Look, as I’ve stated on this show, politically I am post-partisan, I think Bush was a war criminal, I think Cheney and Rumsfeld were war criminals, I am not republican and I voted for Obama the first time, but when he turned out to be of the same ilk, of the same cloth as Bush and started locking up whistle-blowers and doubling down on the patriot act and doing everything possible to perpetuate war and do all that other crazy stuff, I voted against him, and in this latest election cycle, I voted for Hilary. Truth be told, I voted for Hilary to keep peace in the house because I’m in California and my vote didn’t matter and I didn’t think there was any way in hell that an outsider like Trump could win. But still, I voted for Hilary because I don’t put any stock in this Republican/Democrat nonsense.

But, as you’ll hear in today’s interview and as you’ve heard if you’ve checked into the Skeptiko forum lately, people that are all pissed off about the political situation in the United States, cannot hear any of that, and that’s scary.

You know, as I’ve said on this show, it’s about following the data and then it’s not really about following the data, because people don’t change their positions. Well, let me go back, it’s about following the frick’n data. If you think climate change… well I can’t even say that with a straight face. If you think [catastrophic] global warming is real, fine, bring it, bring the data, but don’t expect everyone to agree with you, because they don’t, because there’s a lot of very qualified climatologists, as we explored in this show, probably at least 40%, who don’t agree with you, and if you think, as Daniel does, that the only reason people don’t agree with you is that they haven’t been presented with the options as you see them, you’re living in Bizarro Land. No matter what your position is, there’s people who’ve explored the other side and come to a different conclusion. That’s the nature of debate.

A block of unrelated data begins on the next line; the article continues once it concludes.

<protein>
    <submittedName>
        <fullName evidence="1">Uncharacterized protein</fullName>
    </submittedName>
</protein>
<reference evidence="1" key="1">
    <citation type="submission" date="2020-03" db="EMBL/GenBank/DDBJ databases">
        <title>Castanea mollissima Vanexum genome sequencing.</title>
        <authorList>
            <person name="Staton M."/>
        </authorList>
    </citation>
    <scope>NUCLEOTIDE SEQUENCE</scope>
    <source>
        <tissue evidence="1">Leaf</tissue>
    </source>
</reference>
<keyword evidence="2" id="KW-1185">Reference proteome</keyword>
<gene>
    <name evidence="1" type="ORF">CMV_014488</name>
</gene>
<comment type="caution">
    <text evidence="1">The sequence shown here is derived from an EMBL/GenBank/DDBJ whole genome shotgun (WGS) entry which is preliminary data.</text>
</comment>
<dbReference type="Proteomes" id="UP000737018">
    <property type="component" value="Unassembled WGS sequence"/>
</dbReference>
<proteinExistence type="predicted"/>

So, let’s all come to our sense, as flawed as science is, let’s lean on science a little bit to try and get a first cut at figuring out what the data is really telling us.

So this interview with Daniel Pinchbeck was contentious, but you know what, it was a good dialog to have and it’s a good dialog to get it out there, it’s a good dialog to stimulate conversation and real thinking, no matter which side you take and no matter who you agree with. And let me tell you something else, if you think this is a discussion about climate change or global warming, it’s not, it’s a dialog about how we take our understanding of who we are and how we then project that onto other people, how we interact with them, how we take that and figure out how we’re all going to do the next thing that we’re going to do together.

So I have a couple of thoughts on this, but I’ll hold off until the end of the interview. I also want to fill you in on the very interesting email exchange that I had with Daniel, after the interview.

So, stick around, here’s comes my interview with Daniel Pinchbeck, author of How Soon Is Now.

Alex Tsakiris: Today we welcome Daniel Pinchbeck to Skeptiko. Daniel is an author and well-known figure in the modern consciousness transformation movement that we talk so much about on Skeptiko. He’s the creator of Evolver.net and Reality Sandwich, which we’ve spoken about and had interviews about before. His books include Breaking Open The Head, The Return of Quetzalcoatl, and the latest that we’re going to talk about today, How Soon Is Now: From Personal Initiation to Global Transformation.

You’re right about the Paris climate talks of 2015, and you say, which a lot of people agree with you, they don’t go nearly far enough and that we need to, this is your writing, eliminate wasteful industries, severely limit consumption, reduce air and car travel to a minimum, restrict meat eating globally. I mean, I think a lot of people in this collective spiritual community would find that a little bit heavy-handed, and a little bit like, how are you going to get there Daniel, without being, just as coercive or just as heavy-handed as the people you’re trying to unseat?

Daniel Pinchbeck: I really don’t believe in coercion. I believe that, as I said, my presumption is that, given the opportunity, people will want to make changes for the benefit of their children and their descendants. And yes, according to the huge preponderance of scientists, we need to radically reduce and then eliminate CO2 that we’re putting into the atmosphere, and they talk about something like 8% to 10% CO2 reduction per year is what we should be aiming at and I know that sounds almost “haha” compared to when you think about Trump and Rex Tillerson on drilling and so on. But I’m hoping that in a sense, what’s happening now, is kind of almost like a last gasp of an old system, and hopefully without it bringing about too much more destruction, it will also help us have an awakening as to where we do need to go in the immediate future.